Labrador City motorists average twice the speed limit on one street
Labrador City motorists are being urged to slow down after data revealed the majority of drivers are speeding on high traffic roads.
© Photo by Ty Dunham/The Aurora
RNC Insp. Paula Walsh and Labrador City municipal enforcement officer Katie Quinton spoke to the town council on Tuesday, March 16 on the high number of speeding vehicles recorded by speed indicators.
Municipal enforcement officer Katie Quinton presented startling statistics at the town council meeting on Tuesday, March 16, taken from data chips installed since January in speed indicators on Bartlett Avenue near AP Low Elementary School and Avalon Drive.
On Bartlett Avenue, with a posted speed limit of 20 kilometres per hour, the average speed was 42 km/h, and the highest speed recorded was 147 km/h. Out of the 195,391 vehicles clocked on the indicator, only 4,813 were at or below the correct speed limit.
Vehicles on Avalon Drive were significantly closer to the posted speed limit of 40 km/h, with the average speed of 41 km/h. Out of the 251,098 vehicles recorded on the device, 102,005 were speeding. The highest speed recorded was 120 km/h.
Royal Newfoundland Constabulary Insp. Paula Walsh told council it’s unacceptable.
“This is about the safety of our children. It’s in a school zone. There is no excuse. No way anyone can suggest it’s acceptable, particularly while children are in that area to speed.”
Walsh said the speed indicators are a valuable resource and expects the information to help officers crack down on offenses.
“No doubt about it, having this kind of data is going to prove to be extremely worthwhile in many ways, not the least of which is from an enforcement point of view that we will be able to know exactly how to better target enforcement.”
However, she noted RNC’s rate of enforcement saw an increase last year, and an even greater increase this year.
“While we see these infractions occurring in a five-month period, we also know the enforcement is also increasing. Not just with our effort, but the results we’re having in people actually being issued tickets.”
Walsh told council she was grateful for Quinton’s work and for council recognizing the value of information the devices provide.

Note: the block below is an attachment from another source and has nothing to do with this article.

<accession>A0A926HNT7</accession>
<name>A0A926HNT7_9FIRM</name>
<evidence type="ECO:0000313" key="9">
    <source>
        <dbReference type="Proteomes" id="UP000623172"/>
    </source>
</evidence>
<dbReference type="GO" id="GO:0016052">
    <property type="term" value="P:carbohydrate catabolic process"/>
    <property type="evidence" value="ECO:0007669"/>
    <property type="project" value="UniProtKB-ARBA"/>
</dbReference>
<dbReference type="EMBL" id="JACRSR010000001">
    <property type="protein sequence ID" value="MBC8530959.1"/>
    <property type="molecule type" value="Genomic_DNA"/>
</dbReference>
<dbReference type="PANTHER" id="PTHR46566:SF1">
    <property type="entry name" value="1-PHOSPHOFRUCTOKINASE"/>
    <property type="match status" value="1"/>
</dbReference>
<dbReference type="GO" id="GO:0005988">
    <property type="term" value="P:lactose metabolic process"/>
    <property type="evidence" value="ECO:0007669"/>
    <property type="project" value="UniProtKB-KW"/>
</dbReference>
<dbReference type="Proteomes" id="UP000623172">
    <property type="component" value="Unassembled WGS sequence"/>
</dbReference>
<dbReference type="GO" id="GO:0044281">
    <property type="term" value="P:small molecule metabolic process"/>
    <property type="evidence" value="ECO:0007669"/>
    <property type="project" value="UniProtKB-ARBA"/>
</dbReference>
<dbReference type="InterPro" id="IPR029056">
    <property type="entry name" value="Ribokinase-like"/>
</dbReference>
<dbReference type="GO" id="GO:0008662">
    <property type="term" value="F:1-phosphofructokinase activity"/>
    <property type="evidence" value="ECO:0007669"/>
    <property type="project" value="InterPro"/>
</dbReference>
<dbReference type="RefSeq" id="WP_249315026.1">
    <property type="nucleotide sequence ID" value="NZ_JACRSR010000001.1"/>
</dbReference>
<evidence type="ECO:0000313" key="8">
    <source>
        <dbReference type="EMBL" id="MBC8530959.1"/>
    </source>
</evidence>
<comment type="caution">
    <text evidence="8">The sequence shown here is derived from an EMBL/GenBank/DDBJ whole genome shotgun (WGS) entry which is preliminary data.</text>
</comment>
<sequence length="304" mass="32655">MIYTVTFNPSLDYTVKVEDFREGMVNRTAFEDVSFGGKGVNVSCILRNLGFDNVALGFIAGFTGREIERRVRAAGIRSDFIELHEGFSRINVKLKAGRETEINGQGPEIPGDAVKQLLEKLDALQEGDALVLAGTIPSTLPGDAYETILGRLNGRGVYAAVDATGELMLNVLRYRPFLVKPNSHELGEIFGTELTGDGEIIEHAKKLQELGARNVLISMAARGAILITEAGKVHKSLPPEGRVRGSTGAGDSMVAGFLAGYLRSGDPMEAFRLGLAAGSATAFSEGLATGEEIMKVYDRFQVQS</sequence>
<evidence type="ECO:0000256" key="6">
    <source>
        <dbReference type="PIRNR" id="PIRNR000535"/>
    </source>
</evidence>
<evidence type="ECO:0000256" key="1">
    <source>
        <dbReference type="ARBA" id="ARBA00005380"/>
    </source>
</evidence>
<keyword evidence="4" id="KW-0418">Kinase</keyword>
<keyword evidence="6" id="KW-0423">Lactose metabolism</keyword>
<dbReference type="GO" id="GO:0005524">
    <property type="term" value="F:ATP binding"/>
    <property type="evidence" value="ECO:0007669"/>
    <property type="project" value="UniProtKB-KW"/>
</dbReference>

“It’s a great example of the community taking ownership and all of us working together. The message needs to be understood by the greater community that speed will not be tolerated.”
It’s a problem that requires everyone’s co-operation, she added.
“We’re going to continue to put a greater emphasis as a community on the fact that this is something we’re concerned about and will work together.
Labrador City Mayor Karen Oldford said drivers must abide by the rules of the road.
“The speed limits in our community are at 40 km/h, for ideal summer road conditions. What we have out there today is not a 40 km/h zone, but yet our vehicles don’t slow down.”
Motorists need to also understand their responsibility as a driver include not being distracted by cell phones, coffee, or putting on makeup, she noted.
“It’s scary to me that the statistics on people being distracted in the vehicle are causing more deaths than driving while impaired. At these speeds, with the conditions we have on our streets, it is very worrisome.”
Walsh expressed her desire to see residents report distracted driving, and said any citizen can serve as a witness in a court situation as long as a license plate number and the identification of the driver can be provided.
Oldford said it’s time for all residents to heed the traffic laws.
“Unfortunately we don’t have a lot of people obeying the law when it comes to speeding, and it should serve as a wake-up call to every one of us that we need to be more cognizant of the speeds we’re doing.”